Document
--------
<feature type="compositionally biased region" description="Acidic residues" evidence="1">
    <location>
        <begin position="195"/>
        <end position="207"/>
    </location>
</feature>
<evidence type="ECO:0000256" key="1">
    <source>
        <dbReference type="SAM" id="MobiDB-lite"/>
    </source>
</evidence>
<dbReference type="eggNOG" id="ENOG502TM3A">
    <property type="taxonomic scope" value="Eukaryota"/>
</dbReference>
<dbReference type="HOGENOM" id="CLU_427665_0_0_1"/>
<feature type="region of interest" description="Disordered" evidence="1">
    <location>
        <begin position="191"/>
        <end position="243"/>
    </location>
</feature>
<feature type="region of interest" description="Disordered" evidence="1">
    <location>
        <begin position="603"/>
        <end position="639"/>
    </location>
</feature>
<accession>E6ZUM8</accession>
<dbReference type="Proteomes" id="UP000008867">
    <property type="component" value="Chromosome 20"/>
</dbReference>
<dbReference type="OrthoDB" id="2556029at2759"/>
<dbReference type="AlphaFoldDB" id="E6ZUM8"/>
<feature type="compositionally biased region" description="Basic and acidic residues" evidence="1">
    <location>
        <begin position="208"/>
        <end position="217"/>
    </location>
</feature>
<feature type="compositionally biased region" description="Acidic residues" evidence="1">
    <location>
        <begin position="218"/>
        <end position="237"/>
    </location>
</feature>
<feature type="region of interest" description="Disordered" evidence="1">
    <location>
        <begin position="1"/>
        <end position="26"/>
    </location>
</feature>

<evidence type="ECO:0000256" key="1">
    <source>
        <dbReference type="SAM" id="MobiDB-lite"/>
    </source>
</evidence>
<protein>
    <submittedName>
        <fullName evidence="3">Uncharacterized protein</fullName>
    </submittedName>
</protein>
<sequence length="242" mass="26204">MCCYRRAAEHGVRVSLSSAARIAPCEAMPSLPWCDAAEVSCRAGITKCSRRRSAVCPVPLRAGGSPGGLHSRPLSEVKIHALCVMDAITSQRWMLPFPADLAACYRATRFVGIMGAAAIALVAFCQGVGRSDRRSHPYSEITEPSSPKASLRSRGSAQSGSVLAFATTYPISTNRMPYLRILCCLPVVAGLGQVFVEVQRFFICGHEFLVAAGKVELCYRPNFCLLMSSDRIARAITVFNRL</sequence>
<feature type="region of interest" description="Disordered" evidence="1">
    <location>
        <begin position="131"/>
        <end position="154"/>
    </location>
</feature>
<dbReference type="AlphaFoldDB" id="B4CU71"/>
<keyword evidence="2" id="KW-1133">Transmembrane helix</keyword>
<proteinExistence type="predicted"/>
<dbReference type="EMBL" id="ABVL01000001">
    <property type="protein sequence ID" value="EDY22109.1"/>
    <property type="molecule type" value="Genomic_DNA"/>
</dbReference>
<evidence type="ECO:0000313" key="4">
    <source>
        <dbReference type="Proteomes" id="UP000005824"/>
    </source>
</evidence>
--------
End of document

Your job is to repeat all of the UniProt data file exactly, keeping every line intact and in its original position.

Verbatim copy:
<feature type="compositionally biased region" description="Acidic residues" evidence="1">
    <location>
        <begin position="195"/>
        <end position="207"/>
    </location>
</feature>
<evidence type="ECO:0000256" key="1">
    <source>
        <dbReference type="SAM" id="MobiDB-lite"/>
    </source>
</evidence>
<dbReference type="eggNOG" id="ENOG502TM3A">
    <property type="taxonomic scope" value="Eukaryota"/>
</dbReference>
<dbReference type="HOGENOM" id="CLU_427665_0_0_1"/>
<feature type="region of interest" description="Disordered" evidence="1">
    <location>
        <begin position="191"/>
        <end position="243"/>
    </location>
</feature>
<feature type="region of interest" description="Disordered" evidence="1">
    <location>
        <begin position="603"/>
        <end position="639"/>
    </location>
</feature>
<accession>E6ZUM8</accession>
<dbReference type="Proteomes" id="UP000008867">
    <property type="component" value="Chromosome 20"/>
</dbReference>
<dbReference type="OrthoDB" id="2556029at2759"/>
<dbReference type="AlphaFoldDB" id="E6ZUM8"/>
<feature type="compositionally biased region" description="Basic and acidic residues" evidence="1">
    <location>
        <begin position="208"/>
        <end position="217"/>
    </location>
</feature>
<feature type="compositionally biased region" description="Acidic residues" evidence="1">
    <location>
        <begin position="218"/>
        <end position="237"/>
    </location>
</feature>
<feature type="region of interest" description="Disordered" evidence="1">
    <location>
        <begin position="1"/>
        <end position="26"/>
    </location>
</feature>

<evidence type="ECO:0000256" key="1">
    <source>
        <dbReference type="SAM" id="MobiDB-lite"/>
    </source>
</evidence>
<protein>
    <submittedName>
        <fullName evidence="3">Uncharacterized protein</fullName>
    </submittedName>
</protein>
<sequence length="242" mass="26204">MCCYRRAAEHGVRVSLSSAARIAPCEAMPSLPWCDAAEVSCRAGITKCSRRRSAVCPVPLRAGGSPGGLHSRPLSEVKIHALCVMDAITSQRWMLPFPADLAACYRATRFVGIMGAAAIALVAFCQGVGRSDRRSHPYSEITEPSSPKASLRSRGSAQSGSVLAFATTYPISTNRMPYLRILCCLPVVAGLGQVFVEVQRFFICGHEFLVAAGKVELCYRPNFCLLMSSDRIARAITVFNRL</sequence>
<feature type="region of interest" description="Disordered" evidence="1">
    <location>
        <begin position="131"/>
        <end position="154"/>
    </location>
</feature>
<dbReference type="AlphaFoldDB" id="B4CU71"/>
<keyword evidence="2" id="KW-1133">Transmembrane helix</keyword>
<proteinExistence type="predicted"/>
<dbReference type="EMBL" id="ABVL01000001">
    <property type="protein sequence ID" value="EDY22109.1"/>
    <property type="molecule type" value="Genomic_DNA"/>
</dbReference>
<evidence type="ECO:0000313" key="4">
    <source>
        <dbReference type="Proteomes" id="UP000005824"/>
    </source>
</evidence>